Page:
P Channel Mosfet symbols and footprints


Im new to KiCad, and am struggling with MOSFETS. I have a schematic which uses logic levels to switch a 2N3904 transistor that switches a P-Channel MOSFET on and off (NDP6020P). I have the data sheet and I cant seem to find either a generic or specific symbol for the MOSFET. Here is the symbol from the data sheet:


Any help would be appreciated!


Search for pmos
KiCad has as many symbol variants for p channel as for n channel


Are you looking for a symbol (for schematic) as your message indicates, or a footprint (for PCB) as the message category indicates?


I did that, but non of the configurations have the source, gate and drain as depicted in the symbol I posted.


Im looking for both symbol and footprint. Did I select the wrong topic?


OK. I’m looking. They only have pin numbers but I think in every possible configuration. That is the important part. You need to match pin numbers to the correct function.

From there you can mirror it top to bottom and suddenly one of the library symbols will look like this one. :wink:


Well, there isn’t a topic for both. Since choosing the right symbol is heavily dependent on the part package, the category does fit.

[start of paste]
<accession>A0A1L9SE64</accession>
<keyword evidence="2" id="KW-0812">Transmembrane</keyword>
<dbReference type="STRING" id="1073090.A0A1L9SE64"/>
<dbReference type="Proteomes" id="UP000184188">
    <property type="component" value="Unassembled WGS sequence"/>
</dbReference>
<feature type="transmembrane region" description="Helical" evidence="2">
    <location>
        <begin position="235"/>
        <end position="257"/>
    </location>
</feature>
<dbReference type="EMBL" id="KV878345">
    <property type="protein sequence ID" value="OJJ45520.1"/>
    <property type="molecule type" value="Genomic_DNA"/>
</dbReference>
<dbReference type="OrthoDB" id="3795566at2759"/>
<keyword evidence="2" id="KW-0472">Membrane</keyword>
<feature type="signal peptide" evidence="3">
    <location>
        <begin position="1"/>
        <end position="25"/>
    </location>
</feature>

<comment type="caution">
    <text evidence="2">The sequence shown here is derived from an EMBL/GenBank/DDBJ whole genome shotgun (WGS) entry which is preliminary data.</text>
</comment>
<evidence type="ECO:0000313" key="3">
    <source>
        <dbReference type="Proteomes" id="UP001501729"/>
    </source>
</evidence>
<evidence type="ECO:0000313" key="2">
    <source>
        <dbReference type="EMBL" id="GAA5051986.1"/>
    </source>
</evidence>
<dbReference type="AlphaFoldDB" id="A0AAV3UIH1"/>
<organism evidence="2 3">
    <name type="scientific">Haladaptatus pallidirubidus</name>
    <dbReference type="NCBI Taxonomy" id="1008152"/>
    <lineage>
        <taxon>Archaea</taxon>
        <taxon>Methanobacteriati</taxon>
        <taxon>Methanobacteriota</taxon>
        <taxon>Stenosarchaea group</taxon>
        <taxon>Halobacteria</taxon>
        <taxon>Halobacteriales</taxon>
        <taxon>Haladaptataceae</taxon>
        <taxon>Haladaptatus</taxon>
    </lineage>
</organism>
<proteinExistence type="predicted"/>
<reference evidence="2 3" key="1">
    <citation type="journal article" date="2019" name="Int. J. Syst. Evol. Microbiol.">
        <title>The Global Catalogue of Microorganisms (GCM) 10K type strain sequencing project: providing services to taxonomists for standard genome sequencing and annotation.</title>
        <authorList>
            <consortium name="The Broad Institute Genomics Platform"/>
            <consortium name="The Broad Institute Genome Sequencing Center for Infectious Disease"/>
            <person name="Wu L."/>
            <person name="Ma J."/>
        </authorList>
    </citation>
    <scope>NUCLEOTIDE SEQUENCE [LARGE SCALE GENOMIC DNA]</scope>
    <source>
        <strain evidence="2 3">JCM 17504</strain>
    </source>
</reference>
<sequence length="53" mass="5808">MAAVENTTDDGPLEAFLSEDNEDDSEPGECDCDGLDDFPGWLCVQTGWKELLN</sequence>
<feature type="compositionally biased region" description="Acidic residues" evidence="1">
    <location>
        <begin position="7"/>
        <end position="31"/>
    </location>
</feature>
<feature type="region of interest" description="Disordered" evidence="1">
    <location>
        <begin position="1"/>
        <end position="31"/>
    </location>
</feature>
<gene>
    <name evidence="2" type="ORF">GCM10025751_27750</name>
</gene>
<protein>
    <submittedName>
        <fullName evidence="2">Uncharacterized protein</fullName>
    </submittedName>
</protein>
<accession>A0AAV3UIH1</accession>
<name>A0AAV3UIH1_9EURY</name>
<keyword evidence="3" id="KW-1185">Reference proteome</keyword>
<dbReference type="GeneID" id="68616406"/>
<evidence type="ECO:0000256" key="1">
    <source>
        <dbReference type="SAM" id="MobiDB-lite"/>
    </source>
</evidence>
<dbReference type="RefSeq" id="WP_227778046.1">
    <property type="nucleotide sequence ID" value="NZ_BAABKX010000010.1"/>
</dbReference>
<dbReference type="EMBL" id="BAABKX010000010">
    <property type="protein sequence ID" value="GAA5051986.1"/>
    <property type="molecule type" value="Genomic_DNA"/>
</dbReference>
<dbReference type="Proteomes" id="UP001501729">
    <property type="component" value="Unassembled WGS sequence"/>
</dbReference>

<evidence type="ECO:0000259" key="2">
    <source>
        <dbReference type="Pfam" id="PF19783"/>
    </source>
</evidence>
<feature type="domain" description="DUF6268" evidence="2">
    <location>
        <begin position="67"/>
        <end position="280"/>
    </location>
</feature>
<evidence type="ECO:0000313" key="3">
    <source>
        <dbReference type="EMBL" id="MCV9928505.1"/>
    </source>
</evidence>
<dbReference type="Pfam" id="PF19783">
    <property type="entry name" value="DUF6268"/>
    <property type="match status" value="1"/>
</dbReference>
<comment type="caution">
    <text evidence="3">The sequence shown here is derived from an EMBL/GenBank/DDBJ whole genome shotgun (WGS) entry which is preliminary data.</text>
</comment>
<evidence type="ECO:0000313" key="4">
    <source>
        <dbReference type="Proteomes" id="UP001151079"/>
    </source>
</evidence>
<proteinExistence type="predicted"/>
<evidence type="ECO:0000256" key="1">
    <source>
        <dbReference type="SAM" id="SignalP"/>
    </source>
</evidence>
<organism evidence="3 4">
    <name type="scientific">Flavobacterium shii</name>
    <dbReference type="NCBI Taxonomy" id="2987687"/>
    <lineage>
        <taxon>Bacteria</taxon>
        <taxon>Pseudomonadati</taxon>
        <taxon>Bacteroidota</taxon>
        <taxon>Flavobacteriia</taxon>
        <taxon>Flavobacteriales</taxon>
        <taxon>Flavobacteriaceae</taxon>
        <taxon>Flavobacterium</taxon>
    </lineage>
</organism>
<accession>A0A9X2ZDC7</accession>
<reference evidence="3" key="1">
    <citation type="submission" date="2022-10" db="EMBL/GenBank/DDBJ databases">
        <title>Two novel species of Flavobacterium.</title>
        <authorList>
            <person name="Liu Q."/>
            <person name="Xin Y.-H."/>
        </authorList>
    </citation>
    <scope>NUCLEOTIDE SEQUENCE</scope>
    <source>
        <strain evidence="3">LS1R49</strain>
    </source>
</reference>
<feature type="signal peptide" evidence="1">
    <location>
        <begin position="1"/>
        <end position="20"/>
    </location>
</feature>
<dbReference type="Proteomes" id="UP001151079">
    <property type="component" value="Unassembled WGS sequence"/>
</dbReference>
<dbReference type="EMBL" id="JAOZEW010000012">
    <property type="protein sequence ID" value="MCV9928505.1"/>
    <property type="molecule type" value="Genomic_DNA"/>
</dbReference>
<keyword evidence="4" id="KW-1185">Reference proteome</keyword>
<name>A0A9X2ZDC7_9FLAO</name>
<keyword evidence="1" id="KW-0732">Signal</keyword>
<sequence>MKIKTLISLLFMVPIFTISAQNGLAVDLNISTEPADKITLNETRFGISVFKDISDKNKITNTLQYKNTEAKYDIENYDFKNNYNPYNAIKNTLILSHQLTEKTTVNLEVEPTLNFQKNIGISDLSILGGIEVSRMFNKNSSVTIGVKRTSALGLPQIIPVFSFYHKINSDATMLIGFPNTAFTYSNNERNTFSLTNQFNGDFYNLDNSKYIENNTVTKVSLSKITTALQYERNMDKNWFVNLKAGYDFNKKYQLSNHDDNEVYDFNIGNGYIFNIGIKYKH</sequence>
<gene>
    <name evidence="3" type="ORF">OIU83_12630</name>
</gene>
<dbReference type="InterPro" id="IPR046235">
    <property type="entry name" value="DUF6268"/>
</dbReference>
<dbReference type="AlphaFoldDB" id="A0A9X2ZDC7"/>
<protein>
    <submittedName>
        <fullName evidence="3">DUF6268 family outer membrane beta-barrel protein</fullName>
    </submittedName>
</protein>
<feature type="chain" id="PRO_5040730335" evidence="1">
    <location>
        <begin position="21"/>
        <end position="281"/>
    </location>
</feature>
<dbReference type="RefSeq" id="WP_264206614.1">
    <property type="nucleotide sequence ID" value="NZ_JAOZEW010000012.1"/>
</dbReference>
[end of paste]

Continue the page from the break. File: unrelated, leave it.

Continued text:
I see in your original post that you have a specific pMOSFET part number. You will need to get a hold of the datasheet for that part because you need to know which pin number is which pin function. Several models of mosfets that use the same package may not agree on pin number to function, and the same model in different packages may have different pin-outs as well. If that model has several packages, you need to decide on which one you will use. The symbols in the standard libraries are labeled SGD, DSG, etc. Those are the pin 1, 2, and 3 order. So for the first example SGD, pin 1 = Source, pin 2 = Gate, and pin 3 = Drain.

A trick that you can use is if you are using multiple mosfets of the same type in your design, place one mosfet symbol. Then immediately get all the settings correct (footprint, ordering information, etc). Then copy that symbol as many times as you need it. This helps reduce the amount of duplicated information that you have to type in. (You can apply this technique for all other components.)



When I start eeschema and press ‘a’ for add and then type “fet” I get a list of several hundred FET’s in different libraries:

There are many more N-channel FET’s then P-channel fets, but that is to be expected.
Do you have the libraries installed?